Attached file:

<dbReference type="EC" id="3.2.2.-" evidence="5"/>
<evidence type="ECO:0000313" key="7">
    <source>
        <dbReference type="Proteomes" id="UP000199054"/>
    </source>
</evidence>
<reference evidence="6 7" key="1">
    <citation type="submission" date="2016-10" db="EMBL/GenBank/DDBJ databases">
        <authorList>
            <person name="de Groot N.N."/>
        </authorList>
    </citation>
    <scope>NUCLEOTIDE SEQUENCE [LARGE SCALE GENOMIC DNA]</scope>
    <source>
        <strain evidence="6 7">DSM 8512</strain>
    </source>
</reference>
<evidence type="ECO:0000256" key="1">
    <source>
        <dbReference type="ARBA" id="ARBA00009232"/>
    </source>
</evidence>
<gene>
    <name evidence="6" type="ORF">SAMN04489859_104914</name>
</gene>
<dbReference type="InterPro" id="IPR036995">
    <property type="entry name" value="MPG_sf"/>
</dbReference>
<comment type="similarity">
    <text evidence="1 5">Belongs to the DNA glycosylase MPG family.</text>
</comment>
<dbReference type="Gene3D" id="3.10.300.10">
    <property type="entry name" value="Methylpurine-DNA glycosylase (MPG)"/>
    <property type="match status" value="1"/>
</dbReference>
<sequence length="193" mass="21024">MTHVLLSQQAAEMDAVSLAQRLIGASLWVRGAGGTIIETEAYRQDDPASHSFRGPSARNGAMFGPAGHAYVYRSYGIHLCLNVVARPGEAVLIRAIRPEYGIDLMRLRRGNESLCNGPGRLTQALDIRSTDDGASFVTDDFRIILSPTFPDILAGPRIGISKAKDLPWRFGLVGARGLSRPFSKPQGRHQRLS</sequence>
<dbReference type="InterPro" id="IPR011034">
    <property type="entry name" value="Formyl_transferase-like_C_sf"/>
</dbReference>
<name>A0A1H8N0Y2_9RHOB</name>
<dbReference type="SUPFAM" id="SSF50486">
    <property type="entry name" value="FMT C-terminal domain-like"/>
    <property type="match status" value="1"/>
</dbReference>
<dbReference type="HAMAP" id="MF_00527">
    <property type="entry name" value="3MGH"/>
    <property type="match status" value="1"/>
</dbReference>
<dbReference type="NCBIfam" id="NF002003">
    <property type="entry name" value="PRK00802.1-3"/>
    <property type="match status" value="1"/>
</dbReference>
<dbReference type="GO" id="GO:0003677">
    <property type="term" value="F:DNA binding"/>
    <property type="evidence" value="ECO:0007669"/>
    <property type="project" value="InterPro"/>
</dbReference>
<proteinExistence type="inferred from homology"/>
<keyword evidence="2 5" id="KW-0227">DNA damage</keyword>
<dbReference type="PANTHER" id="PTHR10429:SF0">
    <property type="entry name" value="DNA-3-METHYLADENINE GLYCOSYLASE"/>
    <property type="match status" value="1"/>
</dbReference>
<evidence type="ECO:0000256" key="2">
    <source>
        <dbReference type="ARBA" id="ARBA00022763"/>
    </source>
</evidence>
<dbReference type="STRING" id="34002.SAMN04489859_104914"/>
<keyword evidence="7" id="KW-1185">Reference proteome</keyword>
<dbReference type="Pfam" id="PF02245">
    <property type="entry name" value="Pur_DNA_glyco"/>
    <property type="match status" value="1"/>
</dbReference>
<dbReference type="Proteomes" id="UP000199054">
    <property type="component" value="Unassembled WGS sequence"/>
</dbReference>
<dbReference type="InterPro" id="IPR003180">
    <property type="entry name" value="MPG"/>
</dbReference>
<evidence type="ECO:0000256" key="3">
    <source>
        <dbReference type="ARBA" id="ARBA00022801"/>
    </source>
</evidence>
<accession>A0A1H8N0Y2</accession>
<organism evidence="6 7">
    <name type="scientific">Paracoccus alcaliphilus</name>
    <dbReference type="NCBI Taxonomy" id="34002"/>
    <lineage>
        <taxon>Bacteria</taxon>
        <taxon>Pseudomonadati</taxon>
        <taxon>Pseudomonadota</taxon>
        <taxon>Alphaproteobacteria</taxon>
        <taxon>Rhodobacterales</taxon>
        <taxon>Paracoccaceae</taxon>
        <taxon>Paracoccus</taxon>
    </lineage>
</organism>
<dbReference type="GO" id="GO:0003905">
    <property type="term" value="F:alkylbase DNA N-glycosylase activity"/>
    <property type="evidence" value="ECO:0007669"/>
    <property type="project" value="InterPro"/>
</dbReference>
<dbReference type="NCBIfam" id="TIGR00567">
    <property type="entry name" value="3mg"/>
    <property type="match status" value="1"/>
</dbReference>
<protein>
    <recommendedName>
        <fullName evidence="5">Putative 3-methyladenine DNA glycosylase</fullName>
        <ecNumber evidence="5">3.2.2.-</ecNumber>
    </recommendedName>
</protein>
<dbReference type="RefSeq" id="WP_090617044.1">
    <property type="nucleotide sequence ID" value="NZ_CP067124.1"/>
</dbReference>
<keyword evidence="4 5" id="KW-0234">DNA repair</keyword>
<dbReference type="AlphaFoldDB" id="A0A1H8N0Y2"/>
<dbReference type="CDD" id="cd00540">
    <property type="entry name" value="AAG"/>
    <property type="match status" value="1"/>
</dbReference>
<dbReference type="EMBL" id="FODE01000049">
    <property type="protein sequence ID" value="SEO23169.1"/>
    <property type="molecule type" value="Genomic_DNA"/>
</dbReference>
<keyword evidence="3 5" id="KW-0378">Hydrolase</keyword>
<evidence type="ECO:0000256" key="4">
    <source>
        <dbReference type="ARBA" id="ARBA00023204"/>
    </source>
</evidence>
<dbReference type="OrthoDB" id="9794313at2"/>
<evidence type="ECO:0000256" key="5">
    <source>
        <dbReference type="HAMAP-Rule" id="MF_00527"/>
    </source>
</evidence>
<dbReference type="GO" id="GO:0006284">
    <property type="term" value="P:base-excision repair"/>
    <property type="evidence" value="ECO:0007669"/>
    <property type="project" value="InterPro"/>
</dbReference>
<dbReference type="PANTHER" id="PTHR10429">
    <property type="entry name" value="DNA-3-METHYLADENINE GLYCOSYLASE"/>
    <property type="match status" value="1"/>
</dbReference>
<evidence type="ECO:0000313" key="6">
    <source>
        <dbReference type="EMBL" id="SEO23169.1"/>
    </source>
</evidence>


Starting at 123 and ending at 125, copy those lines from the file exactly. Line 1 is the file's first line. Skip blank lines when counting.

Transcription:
</dbReference>
<dbReference type="EMBL" id="FODE01000049">
    <property type="protein sequence ID" value="SEO23169.1"/>